A knowledge worker is a somewhat loose term, first coined by Peter Drucker in the late 50s. It means a worker, or specialist, who primarily relies on theoretical and analytical knowledge in his or her work (Drucker, 1959). These kinds of knowledge require rigorous formal education to develop. Drucker predicted the shift in demand from manual labor to knowledge, and thus, knowledge workers comprise a significant portion of the workforce in many fields, including healthcare and nursing.
Nursing informatics is generally defined as a “specialty that integrates nursing science, computer science, and information science to manage and communicate data, information, knowledge, and wisdom in nursing practice” (McGonigle & Mastrian, 2017). In their work, nurses gather information on their patients, utilizing various technological means to do so. As the amount of data that is collected about each patient increases, so does the difficulty of organizing, managing, analyzing, and communicating this information with relevant health care providers. As such, the field of nursing informatics is growing and is likely to continue to grow in importance, in the foreseeable future.
Nurse Leaders as Knowledge Workers
The field of health care is growing in complexity at a rapid pace. So much technology and knowledge are generated each year that human behavior is unable to keep up with it (Nagle et al., 2017). This includes policy-making processes and procedure development, which may become outdated before they are even finalized (Nagle et al., 2017). Furthermore, as the future of healthcare is more reliant on interprofessional teams and cooperation from patients’ relatives, the amount of people and organizations to whom information needs to be communicated also increases.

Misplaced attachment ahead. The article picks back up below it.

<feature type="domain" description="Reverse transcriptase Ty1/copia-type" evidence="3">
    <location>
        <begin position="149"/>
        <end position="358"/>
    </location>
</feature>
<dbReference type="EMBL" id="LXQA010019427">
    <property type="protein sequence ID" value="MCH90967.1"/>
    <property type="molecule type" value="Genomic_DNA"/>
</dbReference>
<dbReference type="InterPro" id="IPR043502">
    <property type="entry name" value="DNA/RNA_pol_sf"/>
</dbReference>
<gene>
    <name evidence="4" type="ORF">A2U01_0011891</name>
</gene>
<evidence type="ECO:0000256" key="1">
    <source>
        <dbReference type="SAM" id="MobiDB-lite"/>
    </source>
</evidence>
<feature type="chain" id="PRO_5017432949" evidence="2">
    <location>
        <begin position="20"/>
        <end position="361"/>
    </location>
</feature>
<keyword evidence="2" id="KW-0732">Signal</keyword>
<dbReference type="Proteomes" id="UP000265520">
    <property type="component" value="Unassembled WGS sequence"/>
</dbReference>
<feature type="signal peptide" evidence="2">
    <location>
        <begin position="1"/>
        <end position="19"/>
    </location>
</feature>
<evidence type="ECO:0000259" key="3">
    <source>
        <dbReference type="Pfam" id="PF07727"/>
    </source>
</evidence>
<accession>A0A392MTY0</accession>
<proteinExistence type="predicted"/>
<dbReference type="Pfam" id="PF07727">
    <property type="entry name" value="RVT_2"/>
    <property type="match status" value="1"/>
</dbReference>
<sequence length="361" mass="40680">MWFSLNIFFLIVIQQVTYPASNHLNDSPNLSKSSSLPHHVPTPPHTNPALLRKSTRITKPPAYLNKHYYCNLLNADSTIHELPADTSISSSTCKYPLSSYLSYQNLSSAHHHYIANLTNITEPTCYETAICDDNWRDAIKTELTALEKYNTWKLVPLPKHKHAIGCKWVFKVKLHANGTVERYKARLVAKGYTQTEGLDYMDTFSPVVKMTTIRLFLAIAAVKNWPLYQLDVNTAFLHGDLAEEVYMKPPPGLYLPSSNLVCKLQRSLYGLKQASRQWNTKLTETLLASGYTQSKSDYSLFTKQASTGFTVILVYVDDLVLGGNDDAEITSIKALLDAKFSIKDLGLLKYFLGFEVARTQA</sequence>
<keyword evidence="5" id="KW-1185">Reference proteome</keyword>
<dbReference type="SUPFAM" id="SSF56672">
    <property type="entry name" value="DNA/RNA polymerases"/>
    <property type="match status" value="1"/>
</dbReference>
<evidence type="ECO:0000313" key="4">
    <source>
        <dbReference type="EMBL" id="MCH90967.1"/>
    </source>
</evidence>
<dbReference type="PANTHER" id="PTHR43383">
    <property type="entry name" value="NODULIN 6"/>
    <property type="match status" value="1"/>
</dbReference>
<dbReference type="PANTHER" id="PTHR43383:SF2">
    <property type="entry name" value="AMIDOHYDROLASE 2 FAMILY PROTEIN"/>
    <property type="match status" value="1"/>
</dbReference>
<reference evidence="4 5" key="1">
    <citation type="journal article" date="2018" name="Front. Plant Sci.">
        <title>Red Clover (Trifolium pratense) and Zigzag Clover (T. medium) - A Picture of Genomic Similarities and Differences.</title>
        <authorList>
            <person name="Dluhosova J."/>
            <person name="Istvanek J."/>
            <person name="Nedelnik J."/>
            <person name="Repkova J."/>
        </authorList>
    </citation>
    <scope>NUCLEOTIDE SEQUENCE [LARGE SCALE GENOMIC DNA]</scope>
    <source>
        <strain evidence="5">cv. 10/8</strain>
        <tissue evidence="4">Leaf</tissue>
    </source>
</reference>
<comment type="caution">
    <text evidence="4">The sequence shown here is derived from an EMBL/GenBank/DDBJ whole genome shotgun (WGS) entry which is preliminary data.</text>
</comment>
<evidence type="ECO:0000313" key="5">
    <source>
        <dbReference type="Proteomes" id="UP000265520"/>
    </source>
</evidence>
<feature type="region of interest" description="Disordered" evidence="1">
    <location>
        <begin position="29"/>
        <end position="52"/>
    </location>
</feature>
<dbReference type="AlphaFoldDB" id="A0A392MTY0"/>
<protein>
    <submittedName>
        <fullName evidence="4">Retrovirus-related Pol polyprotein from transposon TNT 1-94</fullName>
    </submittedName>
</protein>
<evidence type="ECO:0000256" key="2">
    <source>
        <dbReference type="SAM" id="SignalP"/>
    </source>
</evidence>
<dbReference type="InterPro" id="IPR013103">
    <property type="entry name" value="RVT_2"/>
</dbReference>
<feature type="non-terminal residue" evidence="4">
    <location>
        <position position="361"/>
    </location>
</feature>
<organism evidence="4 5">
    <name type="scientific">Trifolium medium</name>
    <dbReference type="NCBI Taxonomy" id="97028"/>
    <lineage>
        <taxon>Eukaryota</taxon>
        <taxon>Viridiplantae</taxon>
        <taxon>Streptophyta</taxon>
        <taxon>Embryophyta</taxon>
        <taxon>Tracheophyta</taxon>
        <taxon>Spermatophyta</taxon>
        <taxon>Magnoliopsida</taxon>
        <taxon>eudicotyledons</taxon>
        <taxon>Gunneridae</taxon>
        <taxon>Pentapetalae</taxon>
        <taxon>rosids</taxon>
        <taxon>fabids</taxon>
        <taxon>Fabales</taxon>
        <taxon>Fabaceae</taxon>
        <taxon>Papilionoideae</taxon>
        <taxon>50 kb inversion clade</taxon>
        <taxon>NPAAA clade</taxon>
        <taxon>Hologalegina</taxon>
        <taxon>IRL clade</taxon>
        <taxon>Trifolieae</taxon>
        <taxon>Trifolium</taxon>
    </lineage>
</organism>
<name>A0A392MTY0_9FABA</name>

Based on these trends, it falls to the nurse leaders to manage this ever-increasing amount of information. Organizing and analyzing it is crucial, but perhaps more importantly, this information needs to be communicated to the involved parties. As these parties include physicians, other nurses, specialists not directly involved in patient care, the patients themselves, and their relatives, not all of them will have similar backgrounds and medical knowledge. As such, the nurse leader’s role as a knowledge worker involves integrating medical, technical, and social knowledge to ensure that relevant and accurate information is provided to each party in a way they can use.
Hypothetical Scenario: Medication & Prescription Errors
Medication errors can arise from factors within nurses’ and nursing information’s areas of expertise. Such errors are often caused by inconsistencies or gaps in nursing documentation. For instance, the same medication can be prescribed twice by different health care providers under its brand and a generic name. The patient, unaware that the two different pills are actually the same compound, mistakenly takes double doses, which may be dangerous. Collecting accurate information, structuring and organizing it, and ensuring that each party involved receives it in a form that is understandable and relevant to them is the means of decreasing the likelihood of such errors.
The relevant data, in this case, is the prescription information. Specifically, the prescription on the patient records should be standardized so there is no ambiguity between branded and generic versions of the drug. For the patient, the information should include clear instructions on how, when, and in what dosage he or she should take the medication.
New knowledge can be gained from collecting and analyzing prescription information to identify medications that are commonly prescribed together, especially those that have multiple names. The data, cross-referenced with patient information, can also lead to a better understanding of what patient groups are susceptible to medication and prescription errors, not just double prescription.
Drucker, P. (1959). Landmarks of tomorrow. Harper & Brothers.
McGonigle, D., & Mastrian, K. G. (2017). Nursing informatics and the foundation of knowledge (4th ed.). Jones & Bartlett Learning.
Nagle Lynn M., Sermeus Walter, & Junger Alain. (2017). The evolving role of the nursing informatics specialist. Studies in Health Technology and Informatics, 232(Forecasting Informatics Competencies for Nurses in the Future of Connected Health), 212–221.